|Principles of Consolidation||
Principles of Consolidation
The condensed consolidated financial statements include the accounts of LMFA and its wholly-owned subsidiaries: LM Funding, LLC; LMF October 2010 Fund, LLC; REO Management Holdings, LLC (including all 100% owned subsidiary limited liability companies); LM Funding of Colorado, LLC; LM Funding of Washington, LLC; LM Funding of Illinois, LLC; and LMF SPE #2, LLC and various single purpose limited liability corporations owned by REO Management Holdings, LLC which own various properties. It also includes LMFA Sponsor LLC (a 70.5% owned subsidiary). All significant intercompany balances have been eliminated in consolidation.
|Basis of Presentation||
Basis of Presentation
The accompanying unaudited condensed consolidated financial statements have been prepared pursuant to the rules and regulations of the Securities and Exchange Commission (“SEC”). Certain information and note disclosures normally included in the annual consolidated financial statements prepared in accordance with generally accepted accounting principles have been condensed or omitted pursuant to those rules and regulations, although the Company believes that the disclosures made are adequate to make the information not misleading. The interim condensed consolidated financial statements as of June 30, 2021 and for the Three and Six Months ended June 30, 2021 and June 30, 2020, respectively are unaudited. In the opinion of management, the interim condensed consolidated financial statements include all adjustments, consisting only of normal recurring adjustments, necessary to provide a fair statement of the results for the interim periods. The accompanying condensed consolidated balance sheet as of December 31, 2020, is derived from the audited consolidated financial statements presented in the Company’s Annual Report on Form 10-K for fiscal the year ended December 31, 2020.
|Investment in Securities||
Investment in Securities
Investment in Securities includes investments in common stocks and convertible notes receivables. Investments in securities are reported at fair value with changes in unrecognized gains or losses included in other income on the income statement. The fair value of the convertible notes receivables are based on their classification as trading securities and as such are reported at fair value.
|Investments in Unconsolidated Entities||
Investments in Unconsolidated Entities
We account for investments in less than 50% owned and more than 20% owned entities using the equity method of accounting. Because we have elected the fair value option for these securities, unrealized holding gains and losses during the period are included in earnings.
|Loss Per Share||
Income (Loss) Per Share
Basic income (loss) per share is calculated as net income (loss) to common stockholders divided by the weighted average number of common shares outstanding during the period (as adjusted to give effect to the Reverse Stock Split).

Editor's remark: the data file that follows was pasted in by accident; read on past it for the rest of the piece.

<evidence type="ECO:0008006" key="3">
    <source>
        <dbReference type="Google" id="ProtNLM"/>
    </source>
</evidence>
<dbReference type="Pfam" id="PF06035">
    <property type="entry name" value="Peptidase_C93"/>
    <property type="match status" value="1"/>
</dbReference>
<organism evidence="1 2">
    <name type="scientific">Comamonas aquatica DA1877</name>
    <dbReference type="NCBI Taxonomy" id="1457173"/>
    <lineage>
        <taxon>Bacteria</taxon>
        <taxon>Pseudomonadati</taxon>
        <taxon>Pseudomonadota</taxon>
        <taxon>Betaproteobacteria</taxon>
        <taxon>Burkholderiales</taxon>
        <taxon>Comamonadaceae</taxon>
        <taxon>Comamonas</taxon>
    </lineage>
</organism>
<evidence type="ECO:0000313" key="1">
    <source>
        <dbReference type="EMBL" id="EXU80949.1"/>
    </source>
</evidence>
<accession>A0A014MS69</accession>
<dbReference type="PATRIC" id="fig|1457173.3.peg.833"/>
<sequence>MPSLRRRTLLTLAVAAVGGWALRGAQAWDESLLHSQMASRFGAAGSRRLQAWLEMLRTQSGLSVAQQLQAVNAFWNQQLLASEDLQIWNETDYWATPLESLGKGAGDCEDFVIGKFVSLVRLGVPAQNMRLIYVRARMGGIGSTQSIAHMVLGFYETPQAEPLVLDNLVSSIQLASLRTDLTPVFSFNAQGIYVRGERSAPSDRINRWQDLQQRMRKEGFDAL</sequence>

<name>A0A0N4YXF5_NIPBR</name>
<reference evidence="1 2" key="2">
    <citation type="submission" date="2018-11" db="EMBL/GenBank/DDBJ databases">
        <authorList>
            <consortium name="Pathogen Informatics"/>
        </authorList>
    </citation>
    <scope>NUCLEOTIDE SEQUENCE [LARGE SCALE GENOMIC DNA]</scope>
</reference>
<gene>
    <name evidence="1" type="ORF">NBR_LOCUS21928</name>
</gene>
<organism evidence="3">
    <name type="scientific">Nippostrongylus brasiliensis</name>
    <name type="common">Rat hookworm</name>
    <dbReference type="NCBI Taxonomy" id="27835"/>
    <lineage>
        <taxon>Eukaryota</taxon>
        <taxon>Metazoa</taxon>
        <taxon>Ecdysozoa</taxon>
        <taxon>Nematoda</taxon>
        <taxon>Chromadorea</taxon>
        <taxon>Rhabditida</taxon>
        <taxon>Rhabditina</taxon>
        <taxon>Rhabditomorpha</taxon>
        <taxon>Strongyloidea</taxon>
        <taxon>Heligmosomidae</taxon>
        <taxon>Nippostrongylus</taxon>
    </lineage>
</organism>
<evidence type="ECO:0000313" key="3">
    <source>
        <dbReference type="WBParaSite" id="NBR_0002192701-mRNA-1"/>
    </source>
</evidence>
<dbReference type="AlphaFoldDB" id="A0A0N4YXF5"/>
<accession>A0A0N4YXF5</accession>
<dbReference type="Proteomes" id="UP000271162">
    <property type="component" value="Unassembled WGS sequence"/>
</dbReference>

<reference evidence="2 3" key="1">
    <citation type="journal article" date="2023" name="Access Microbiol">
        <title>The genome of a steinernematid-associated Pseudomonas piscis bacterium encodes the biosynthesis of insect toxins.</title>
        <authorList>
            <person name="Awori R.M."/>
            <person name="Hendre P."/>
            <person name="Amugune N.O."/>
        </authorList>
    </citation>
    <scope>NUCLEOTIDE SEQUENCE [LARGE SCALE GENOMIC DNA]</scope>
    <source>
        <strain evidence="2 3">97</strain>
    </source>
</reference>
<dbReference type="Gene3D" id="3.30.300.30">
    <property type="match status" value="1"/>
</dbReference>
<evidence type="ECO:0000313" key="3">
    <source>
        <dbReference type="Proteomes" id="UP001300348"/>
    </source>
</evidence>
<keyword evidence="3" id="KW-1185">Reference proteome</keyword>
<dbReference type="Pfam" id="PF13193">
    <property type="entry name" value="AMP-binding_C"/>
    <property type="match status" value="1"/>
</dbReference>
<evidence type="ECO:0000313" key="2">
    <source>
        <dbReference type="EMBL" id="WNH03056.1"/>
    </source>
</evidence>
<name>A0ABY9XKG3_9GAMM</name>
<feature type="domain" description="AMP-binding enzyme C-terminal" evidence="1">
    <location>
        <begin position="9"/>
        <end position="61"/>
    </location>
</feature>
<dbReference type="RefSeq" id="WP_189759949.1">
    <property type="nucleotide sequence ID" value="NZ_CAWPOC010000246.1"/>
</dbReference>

The Company issued approximately 2.3 million shares at various times during the Six Months ended June 30, 2021 and has weighted average these new shares in calculating income (loss) per share. The Company also issued approximately 387 thousand shares at various times during the Six Months ended June 30, 2020 and has weighted average these new shares in calculating income (loss) per share.
The Company has restated all share amounts to reflect the Reverse Stock Split.
Diluted income (loss) per share for the period equals basic loss per share as the effect of any convertible notes, stock based compensation awards or stock warrants would be anti-dilutive.
The anti-dilutive stock based compensation awards and convertible notes consisted of:
Disclosure of accounting policy for basis of accounting, or basis of presentation, used to prepare the financial statements (for example, US Generally Accepted Accounting Principles, Other Comprehensive Basis of Accounting, IFRS).
No definition available.
Disclosure of accounting policy regarding (1) the principles it follows in consolidating or combining the separate financial statements, including the principles followed in determining the inclusion or exclusion of subsidiaries or other entities in the consolidated or combined financial statements and (2) its treatment of interests (for example, common stock, a partnership interest or other means of exerting influence) in other entities, for example consolidation or use of the equity or cost methods of accounting. The accounting policy may also address the accounting treatment for intercompany accounts and transactions, noncontrolling interest, and the income statement treatment in consolidation for issuances of stock by a subsidiary.
Reference 1: http://www.xbrl.org/2003/role/exampleRef
Disclosure of accounting policy for computing basic and diluted earnings or loss per share for each class of common stock and participating security. Addresses all significant policy factors, including any antidilutive items that have been excluded from the computation and takes into account stock dividends, splits and reverse splits that occur after the balance sheet date of the latest reporting period but before the issuance of the financial statements.
Reference 1: http://fasb.org/us-gaap/role/ref/legacyRef